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UEL

Programme Specification for MA Working with Groups

This programme is only offered at: Tavistock and Portman NHS Trust.

Final award

MA

Intermediate awards available

PGDip/PGCert

UCAS code

N/A

Details of professional body accreditation

Accredited by the ENB, approved continuing professional development for nurses

Relevant QAA Benchmark statements

Psychology

Date specification last up-dated

November 2011

Profile

The summary - programme advertising leaflet

Programme content

The programme is aimed at those working with or in groups in the public or independent sectors to help them to understand better working groups and the dynamics that exist within them, enabling participants to reflect on and improve their own professional practice. The MA award is by dissertation based on the students work with groups.

The programme offers:

  1. A grounding in theory - broadly psychoanalytic, rooted in observation and taking account of a systemic perspective
  2. An emphasis on understanding groups using an experiential group relations approach
  3. Supervision and consultation of ongoing work with groups in participants’ own work settings
  4. An emphasis on developing a capacity for reflection on the role of the individual student in group and organisational settings.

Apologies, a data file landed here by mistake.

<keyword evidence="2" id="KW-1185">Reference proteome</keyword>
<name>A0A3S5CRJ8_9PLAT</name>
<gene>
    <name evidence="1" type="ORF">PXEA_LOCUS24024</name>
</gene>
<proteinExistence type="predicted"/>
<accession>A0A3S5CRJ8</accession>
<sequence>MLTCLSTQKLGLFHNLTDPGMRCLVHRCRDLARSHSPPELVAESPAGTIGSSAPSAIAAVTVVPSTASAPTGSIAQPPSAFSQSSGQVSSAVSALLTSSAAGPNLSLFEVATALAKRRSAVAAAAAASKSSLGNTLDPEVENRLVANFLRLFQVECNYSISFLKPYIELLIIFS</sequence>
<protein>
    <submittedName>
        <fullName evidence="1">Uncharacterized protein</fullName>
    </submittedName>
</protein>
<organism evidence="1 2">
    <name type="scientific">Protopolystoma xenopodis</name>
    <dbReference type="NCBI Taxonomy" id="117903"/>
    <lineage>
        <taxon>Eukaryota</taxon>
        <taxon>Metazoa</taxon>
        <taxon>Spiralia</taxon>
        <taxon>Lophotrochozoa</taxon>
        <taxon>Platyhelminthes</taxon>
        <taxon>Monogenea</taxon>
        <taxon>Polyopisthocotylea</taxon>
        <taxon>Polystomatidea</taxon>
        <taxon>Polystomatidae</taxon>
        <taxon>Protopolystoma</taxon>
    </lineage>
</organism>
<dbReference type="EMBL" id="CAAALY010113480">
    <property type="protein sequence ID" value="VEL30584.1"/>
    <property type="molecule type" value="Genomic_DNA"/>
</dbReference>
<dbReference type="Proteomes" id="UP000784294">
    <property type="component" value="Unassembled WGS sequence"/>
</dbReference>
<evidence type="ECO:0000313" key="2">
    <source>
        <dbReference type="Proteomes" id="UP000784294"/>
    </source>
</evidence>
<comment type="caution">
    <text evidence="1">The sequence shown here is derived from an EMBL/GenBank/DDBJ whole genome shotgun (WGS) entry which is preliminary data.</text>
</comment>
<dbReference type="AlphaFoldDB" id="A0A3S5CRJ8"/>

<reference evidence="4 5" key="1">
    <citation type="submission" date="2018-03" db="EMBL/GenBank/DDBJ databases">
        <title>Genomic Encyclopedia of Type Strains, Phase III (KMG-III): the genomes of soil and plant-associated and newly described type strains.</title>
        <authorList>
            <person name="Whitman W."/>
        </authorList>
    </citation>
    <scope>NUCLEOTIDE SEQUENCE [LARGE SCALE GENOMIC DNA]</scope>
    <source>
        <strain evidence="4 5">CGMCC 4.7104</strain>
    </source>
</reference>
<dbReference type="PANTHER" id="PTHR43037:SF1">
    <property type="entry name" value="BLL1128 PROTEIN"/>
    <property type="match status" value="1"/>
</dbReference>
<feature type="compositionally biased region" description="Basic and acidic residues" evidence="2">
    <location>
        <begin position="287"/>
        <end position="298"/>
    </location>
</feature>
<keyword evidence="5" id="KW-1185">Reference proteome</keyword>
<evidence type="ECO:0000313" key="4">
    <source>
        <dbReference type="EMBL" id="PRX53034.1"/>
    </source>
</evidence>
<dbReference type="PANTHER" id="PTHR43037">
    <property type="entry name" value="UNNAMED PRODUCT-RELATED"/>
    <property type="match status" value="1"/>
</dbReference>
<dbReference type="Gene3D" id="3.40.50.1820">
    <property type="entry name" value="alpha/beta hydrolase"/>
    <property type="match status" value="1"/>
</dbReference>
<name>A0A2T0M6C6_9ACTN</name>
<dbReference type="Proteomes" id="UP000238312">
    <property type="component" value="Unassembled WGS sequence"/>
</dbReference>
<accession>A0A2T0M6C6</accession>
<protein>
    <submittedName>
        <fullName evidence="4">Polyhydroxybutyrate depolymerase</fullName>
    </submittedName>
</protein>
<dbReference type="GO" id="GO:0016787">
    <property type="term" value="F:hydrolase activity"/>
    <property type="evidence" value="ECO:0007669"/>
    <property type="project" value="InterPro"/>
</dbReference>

Admission requirements

Applicants are required to be working with groups in the public or independent sectors (on either an employed or voluntary basis). This will be in a context where they can develop their thinking and practice during the programme and from which they can bring examples of their work for discussion and reflection.

Applications are encouraged from people in a wide variety of professional settings including social work, education, health services (both community and hospital based) voluntary organisations and forensic services.

Successful applicants will demonstrate the potential for a capacity to reflect on themselves and on their work.

Programme structure

Three years part-time, attendance each Friday from 9.15am to1.45pm in term time for Years 1 and 2. Every third Friday from 9.15am to 12.15am for 10 sessions in Year 3.